News

'Secret Diaries' to kick off Frameline34

James Kent’s "The Secret Diaries of Miss Anne Lister" will open Frameline34, the San Francisco International LGBT Film Festival, which runs from June 17-27.

Screenings will take place at the Castro Theatre, Roxie Film Center and the Victoria Theatre in San Francisco and in Berkeley at Rialto Cinemas Elmwood.

The fest will include an Andy Warhol retrospective of films, curated by Yale professor Ronald Gregg.

The fest will also spotlight queer films from across Latin America.
See full article at The Hollywood Reporter - Movie News »

Sf Asian-American Ff Names "Lemon Lima" and "Mommy" Best Films

After a run that saw more than half of its 97 screenings sell out, the San Francisco International Asian American Film Festival named its jury and audience award winners earlier this week. Twenty-five thousand people, including over 200 filmmakers, actors, and industry guests attended this year's festival. The fest was bookended by Aasif Mandvi and David Kaplan's romantic comedy "Today's Special" and Arvin Chen's "Au Revoir Taipei." Quentin Lee's "The People ...
See full article at Indiewire »

Walter Murch to Deliver State of Cinema Address at 53rd Sfiff

San Francisco, CA -- The San Francisco Film Society announced today that acclaimed film editor and sound designer Walter Murch will deliver the annual State of Cinema Address at the 53rd San Francisco International Film Festival (April 22 - May 6) at the Sundance Kabuki Cinemas Sunday, April 25 at 4:00 pm.

Murch's address, "Three Fathers of Cinema: Beethoven, Flaubert, Edison," will contemplate what would have happened if motion pictures had been invented in 1789. He will present various theories on the evolution of filmmaking, investigating the cultural origins of cinema in the 19th century and the implications for the future of cinema in the 21st century.

"We are thrilled to have Walter Murch deliver our State of Cinema Address at the Festival this year," said Graham Leggat, executive director of the San Francisco Film Society. "His extensive contributions to filmmaking and the pioneering steps he has taken in the field provide him with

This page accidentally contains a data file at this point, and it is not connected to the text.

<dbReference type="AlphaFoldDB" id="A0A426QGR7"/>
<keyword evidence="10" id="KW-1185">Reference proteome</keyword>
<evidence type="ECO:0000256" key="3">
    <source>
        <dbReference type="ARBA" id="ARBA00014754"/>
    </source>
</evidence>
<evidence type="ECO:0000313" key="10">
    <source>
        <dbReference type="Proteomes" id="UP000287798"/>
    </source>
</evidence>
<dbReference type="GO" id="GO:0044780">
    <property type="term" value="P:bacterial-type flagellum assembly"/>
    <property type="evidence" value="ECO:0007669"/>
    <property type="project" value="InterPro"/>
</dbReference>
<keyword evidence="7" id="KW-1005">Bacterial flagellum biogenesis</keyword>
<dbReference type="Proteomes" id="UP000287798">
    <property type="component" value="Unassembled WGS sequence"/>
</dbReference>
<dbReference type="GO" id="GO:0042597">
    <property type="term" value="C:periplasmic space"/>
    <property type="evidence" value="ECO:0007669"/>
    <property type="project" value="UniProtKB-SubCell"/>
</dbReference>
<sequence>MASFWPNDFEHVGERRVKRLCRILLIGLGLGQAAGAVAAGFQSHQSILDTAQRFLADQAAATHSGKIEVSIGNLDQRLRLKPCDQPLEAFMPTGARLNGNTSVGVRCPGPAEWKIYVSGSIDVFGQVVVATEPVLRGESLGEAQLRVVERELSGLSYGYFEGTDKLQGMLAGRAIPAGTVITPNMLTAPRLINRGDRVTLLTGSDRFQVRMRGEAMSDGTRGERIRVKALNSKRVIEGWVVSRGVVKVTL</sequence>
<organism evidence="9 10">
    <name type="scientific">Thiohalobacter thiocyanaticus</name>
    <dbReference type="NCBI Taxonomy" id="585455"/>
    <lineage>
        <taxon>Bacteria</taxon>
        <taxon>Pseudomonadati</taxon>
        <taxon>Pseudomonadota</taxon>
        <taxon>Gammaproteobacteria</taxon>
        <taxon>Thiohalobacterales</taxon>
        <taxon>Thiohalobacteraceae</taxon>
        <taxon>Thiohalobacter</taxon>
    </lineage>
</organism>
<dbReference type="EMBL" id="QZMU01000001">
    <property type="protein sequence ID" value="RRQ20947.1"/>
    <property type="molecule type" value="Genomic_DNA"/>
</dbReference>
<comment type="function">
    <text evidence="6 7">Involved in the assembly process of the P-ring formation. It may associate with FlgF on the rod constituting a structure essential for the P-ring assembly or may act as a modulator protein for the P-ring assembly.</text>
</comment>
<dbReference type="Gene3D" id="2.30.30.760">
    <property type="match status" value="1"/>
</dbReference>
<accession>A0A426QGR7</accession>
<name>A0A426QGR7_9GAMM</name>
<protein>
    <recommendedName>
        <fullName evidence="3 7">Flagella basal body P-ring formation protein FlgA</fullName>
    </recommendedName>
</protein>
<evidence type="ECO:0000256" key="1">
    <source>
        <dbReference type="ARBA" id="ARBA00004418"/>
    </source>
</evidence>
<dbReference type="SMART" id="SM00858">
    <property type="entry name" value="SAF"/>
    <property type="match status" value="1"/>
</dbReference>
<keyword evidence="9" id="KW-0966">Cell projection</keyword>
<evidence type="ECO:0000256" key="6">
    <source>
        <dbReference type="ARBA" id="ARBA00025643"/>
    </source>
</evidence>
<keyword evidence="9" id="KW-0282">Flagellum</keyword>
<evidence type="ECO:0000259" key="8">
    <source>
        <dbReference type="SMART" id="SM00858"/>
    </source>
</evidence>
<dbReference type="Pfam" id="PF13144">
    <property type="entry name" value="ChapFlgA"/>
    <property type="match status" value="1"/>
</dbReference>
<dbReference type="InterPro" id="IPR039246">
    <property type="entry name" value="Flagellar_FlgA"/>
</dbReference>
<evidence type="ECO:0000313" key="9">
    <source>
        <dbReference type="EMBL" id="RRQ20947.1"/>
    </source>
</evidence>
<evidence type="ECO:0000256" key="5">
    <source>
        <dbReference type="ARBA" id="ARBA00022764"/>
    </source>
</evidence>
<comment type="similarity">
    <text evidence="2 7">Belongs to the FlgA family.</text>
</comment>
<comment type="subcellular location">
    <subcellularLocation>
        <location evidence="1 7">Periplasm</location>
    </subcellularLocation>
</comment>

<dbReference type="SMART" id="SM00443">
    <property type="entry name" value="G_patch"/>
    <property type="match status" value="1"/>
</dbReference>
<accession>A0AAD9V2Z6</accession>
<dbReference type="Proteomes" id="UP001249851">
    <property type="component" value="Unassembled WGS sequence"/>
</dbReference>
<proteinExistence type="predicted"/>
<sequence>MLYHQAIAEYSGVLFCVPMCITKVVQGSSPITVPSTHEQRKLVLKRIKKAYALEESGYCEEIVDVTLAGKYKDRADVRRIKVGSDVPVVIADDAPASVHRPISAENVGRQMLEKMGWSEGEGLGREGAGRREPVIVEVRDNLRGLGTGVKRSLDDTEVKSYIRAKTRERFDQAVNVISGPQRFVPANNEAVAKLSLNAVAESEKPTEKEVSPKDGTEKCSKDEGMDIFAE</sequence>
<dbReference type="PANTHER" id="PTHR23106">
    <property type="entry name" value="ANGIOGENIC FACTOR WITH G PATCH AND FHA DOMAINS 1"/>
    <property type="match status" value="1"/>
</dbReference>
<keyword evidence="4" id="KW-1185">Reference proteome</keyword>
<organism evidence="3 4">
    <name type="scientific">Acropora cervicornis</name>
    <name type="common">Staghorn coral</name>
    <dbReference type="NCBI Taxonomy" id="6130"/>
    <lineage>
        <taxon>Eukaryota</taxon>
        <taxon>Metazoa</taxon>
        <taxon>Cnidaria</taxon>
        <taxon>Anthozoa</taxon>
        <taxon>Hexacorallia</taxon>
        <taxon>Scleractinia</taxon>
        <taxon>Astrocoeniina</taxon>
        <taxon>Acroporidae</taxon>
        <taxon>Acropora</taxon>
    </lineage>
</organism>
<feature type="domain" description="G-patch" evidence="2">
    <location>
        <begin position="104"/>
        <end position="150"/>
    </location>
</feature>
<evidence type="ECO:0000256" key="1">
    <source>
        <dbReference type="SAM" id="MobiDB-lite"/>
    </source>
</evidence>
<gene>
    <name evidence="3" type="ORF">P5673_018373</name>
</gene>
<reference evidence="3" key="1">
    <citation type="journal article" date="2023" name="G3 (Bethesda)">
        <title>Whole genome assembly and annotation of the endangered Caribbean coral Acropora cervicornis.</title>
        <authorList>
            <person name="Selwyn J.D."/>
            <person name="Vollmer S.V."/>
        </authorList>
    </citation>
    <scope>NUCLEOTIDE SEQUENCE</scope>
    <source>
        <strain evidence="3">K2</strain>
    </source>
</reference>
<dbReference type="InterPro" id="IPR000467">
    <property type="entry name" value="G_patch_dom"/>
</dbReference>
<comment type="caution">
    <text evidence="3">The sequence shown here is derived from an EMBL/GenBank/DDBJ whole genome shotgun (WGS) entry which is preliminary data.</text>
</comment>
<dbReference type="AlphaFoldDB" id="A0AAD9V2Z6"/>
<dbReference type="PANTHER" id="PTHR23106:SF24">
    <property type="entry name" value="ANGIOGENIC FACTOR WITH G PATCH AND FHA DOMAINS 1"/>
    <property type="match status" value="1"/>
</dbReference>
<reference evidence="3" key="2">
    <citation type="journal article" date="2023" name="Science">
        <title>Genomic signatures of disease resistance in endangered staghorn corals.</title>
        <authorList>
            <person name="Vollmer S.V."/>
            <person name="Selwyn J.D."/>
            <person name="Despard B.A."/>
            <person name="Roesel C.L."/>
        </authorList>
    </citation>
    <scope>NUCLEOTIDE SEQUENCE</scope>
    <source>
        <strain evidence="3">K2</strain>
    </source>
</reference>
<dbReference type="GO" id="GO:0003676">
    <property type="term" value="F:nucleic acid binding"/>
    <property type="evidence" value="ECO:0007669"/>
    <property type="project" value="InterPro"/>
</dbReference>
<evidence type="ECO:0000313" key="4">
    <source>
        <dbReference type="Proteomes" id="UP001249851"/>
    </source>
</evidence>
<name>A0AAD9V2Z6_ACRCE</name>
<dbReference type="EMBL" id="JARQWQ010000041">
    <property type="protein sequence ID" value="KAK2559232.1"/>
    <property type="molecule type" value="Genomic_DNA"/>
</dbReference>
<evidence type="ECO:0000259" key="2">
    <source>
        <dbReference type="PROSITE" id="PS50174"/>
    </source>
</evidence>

See full article at Makingof.com »

SFIAAFF28 2010: Filipino Cinema: A Few Questions for Francis "Oggs" Cruz

"I wish Francis 'Oggs' Cruz, Richard Bolisay, and Dodo Dayao would get space in the broadsheets, because they're far more interesting than anyone writing there regularly."--Alexis Tioseco, "Wishful Thinking for Philippine Cinema"

Lessons From the School of Inattention has long been one of my favorite blogs to explore for commentary on national cinemas. Lawyer-critic Francis "Oggs" Cruz has been administering the site since 2006--after shifting away from his previous site Repository of Ideas--and offers a helpful index of all the Filipino films he's reviewed. I'm grateful for his swift willingness to respond by email to a batch of questions related to this year's edition of the San Francisco International Asian American Film Festival.

 
See full article at Screen Anarchy »

SFIAAFF28 2010: Narrative Features Preview

[Our thanks to Michael Hawley for offering this entry to the Twitch readership.]

The 28th San Francisco International Asian American Film Festival (Sfiaaff) kicks off tomorrow night, March 11 and continues throughout the Bay Area until March 21. I've already posted an overview of the line-up and capsule write-ups of some documentary features. Below are capsule write-ups of 10 narrative features you'll find in the festival, more or less in order of most favorite to least. All were seen on DVD screener, except where noted.

 
See full article at Screen Anarchy »

SFIAAFF28 2010: Filipino Cinema & "Imagined Communities"